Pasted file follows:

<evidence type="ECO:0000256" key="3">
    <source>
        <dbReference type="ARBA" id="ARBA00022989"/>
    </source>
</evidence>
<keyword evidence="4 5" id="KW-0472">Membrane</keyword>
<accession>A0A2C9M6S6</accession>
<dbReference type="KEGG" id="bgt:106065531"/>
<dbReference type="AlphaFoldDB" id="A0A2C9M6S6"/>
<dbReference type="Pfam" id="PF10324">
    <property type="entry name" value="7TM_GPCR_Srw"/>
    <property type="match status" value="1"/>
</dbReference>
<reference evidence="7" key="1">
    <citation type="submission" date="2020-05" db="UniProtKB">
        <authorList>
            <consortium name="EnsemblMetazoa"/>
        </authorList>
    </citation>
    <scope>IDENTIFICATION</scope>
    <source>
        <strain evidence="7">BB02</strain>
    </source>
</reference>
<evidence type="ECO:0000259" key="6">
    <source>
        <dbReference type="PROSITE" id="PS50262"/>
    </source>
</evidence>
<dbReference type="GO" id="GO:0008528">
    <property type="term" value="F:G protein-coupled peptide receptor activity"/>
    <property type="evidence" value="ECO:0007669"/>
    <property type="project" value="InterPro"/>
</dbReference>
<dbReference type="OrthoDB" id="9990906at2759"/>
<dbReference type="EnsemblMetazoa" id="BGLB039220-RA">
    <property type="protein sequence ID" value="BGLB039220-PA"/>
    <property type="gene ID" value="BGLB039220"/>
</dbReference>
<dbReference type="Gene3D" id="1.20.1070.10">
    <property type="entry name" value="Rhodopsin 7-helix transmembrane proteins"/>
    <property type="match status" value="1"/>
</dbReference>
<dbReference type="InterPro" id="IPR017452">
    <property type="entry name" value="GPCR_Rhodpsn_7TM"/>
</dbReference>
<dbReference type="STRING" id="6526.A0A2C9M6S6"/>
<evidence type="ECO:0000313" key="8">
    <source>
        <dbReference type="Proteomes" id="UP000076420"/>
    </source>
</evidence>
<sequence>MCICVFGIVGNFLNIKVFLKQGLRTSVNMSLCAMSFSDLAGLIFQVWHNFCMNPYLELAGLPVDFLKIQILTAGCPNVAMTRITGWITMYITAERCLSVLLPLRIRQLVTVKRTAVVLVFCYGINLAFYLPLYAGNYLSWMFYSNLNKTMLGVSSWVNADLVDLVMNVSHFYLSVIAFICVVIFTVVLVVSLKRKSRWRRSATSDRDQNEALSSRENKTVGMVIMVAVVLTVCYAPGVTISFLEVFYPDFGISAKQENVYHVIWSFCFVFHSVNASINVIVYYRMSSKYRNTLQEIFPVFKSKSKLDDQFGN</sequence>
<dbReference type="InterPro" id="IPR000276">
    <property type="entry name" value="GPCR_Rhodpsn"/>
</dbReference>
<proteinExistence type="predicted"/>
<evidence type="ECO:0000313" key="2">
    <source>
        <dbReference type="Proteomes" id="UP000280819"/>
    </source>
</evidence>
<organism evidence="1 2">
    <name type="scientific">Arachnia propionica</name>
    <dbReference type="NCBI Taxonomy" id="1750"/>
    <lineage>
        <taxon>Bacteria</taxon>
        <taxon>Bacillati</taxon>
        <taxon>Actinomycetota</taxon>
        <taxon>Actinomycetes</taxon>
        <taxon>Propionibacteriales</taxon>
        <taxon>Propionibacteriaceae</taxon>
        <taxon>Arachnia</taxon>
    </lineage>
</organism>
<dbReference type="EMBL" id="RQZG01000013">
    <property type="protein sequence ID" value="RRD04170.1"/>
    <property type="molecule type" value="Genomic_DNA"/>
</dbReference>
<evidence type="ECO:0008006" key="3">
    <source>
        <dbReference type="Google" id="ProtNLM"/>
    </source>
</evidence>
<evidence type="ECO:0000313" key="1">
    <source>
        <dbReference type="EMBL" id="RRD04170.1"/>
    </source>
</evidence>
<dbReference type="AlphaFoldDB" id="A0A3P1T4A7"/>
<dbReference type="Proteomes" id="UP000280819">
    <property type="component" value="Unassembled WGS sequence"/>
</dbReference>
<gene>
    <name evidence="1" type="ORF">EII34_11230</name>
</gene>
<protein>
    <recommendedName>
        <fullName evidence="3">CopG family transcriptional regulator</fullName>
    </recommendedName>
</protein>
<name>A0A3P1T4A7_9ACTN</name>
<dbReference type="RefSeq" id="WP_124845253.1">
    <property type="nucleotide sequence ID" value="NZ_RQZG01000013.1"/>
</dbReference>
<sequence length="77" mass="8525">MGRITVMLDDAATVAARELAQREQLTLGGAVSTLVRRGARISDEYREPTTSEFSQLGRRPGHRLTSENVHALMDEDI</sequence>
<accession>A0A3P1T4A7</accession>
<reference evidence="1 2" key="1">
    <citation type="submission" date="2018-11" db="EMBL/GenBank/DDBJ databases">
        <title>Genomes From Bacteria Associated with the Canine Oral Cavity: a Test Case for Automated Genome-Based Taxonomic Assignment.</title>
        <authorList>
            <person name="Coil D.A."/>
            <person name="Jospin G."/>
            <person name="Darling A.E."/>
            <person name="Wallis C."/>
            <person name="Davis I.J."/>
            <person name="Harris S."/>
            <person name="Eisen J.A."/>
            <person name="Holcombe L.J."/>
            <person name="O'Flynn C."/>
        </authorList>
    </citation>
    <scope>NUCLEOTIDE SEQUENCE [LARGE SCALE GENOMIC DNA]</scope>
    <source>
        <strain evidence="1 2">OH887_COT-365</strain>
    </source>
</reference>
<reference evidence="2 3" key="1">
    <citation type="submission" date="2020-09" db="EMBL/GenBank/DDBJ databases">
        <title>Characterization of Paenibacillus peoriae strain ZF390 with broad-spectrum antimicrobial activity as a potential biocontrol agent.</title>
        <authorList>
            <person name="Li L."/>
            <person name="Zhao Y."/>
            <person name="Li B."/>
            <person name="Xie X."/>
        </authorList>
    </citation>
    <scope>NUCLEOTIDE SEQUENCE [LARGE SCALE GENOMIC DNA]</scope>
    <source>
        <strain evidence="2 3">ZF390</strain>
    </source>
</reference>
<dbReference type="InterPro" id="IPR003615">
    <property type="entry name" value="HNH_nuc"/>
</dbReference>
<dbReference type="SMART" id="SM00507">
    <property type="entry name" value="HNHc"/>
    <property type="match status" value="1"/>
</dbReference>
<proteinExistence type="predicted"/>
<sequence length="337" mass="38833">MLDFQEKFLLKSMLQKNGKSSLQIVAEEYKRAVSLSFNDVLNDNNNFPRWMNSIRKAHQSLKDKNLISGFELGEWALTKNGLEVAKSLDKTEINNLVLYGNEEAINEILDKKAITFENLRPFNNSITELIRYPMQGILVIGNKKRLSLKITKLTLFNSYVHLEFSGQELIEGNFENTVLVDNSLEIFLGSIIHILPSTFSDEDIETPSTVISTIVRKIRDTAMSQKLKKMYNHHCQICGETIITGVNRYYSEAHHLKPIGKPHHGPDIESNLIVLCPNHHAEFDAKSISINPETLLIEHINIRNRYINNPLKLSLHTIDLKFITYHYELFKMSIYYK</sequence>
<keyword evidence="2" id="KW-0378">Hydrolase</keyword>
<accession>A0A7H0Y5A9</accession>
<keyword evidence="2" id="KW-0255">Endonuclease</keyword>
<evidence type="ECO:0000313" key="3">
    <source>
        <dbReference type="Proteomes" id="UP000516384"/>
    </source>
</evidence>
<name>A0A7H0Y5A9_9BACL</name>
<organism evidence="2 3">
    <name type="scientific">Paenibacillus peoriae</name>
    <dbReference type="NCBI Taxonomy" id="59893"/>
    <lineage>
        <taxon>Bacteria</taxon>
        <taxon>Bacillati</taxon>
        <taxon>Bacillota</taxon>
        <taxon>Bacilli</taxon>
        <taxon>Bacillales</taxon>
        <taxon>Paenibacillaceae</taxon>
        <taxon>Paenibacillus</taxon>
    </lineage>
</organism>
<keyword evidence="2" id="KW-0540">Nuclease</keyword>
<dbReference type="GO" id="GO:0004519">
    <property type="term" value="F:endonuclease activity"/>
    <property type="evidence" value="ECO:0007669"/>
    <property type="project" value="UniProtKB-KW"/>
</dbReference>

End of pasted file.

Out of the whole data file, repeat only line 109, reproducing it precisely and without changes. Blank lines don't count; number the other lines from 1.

    <citation type="submission" date="2018-11" db="EMBL/GenBank/DDBJ databases">